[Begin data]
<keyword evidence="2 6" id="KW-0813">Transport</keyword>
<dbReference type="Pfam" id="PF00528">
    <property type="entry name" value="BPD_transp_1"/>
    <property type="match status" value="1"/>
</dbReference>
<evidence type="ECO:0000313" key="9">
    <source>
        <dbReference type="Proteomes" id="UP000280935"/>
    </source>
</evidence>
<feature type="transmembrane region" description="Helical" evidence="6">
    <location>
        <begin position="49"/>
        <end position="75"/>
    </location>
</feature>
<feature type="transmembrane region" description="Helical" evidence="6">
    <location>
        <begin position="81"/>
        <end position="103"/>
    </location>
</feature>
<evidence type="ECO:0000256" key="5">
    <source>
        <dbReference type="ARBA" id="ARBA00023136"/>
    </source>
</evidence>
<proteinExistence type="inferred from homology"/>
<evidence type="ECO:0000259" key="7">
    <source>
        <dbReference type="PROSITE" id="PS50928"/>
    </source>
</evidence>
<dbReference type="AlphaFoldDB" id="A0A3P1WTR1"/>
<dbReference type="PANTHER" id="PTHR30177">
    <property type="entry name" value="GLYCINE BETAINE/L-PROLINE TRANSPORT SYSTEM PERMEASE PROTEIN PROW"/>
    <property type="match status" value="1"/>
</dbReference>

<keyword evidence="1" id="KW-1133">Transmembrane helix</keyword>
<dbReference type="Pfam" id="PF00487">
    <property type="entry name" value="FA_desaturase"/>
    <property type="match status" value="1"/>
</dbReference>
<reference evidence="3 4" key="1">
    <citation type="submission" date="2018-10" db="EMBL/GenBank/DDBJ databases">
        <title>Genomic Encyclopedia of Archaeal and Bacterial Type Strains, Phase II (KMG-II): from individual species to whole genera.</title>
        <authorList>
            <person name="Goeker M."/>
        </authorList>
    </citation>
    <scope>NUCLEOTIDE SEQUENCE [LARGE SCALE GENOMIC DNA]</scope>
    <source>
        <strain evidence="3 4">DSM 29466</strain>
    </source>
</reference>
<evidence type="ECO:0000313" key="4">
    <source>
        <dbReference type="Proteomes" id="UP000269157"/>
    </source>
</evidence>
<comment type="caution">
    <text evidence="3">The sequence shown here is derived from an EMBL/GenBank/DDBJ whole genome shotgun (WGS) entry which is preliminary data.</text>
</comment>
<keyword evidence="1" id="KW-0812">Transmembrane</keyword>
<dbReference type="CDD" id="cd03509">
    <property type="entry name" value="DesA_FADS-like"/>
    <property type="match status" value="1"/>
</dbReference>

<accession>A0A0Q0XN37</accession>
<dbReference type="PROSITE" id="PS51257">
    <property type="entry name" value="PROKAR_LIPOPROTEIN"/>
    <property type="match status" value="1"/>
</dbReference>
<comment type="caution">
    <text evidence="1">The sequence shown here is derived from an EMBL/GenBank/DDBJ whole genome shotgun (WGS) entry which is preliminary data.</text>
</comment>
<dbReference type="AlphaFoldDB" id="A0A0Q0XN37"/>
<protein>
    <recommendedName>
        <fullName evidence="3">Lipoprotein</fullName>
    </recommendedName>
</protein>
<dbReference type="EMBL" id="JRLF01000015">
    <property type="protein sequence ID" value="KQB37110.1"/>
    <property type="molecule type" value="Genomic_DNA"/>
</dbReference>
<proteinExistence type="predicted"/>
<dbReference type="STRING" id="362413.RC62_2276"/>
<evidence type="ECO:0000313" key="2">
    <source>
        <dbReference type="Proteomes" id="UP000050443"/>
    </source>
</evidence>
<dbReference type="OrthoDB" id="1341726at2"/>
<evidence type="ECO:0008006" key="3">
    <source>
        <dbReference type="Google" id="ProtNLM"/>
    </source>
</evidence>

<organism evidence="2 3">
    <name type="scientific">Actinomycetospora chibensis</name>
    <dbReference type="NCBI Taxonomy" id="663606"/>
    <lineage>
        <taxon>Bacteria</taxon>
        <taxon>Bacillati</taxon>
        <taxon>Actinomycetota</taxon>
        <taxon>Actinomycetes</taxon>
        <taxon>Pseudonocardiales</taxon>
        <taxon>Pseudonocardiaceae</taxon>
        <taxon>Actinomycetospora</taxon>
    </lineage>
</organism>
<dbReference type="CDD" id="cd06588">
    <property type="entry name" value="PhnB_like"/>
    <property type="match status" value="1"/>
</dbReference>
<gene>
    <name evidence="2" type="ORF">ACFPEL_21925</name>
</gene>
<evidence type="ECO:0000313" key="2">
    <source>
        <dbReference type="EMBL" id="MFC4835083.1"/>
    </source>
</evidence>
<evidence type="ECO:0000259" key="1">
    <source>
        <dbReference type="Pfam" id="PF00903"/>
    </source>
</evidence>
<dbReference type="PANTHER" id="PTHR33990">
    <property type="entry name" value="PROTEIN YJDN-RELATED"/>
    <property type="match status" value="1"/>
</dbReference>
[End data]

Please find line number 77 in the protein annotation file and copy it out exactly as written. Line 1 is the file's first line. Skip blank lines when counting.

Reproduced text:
<dbReference type="AlphaFoldDB" id="A0A0Q0XN37"/>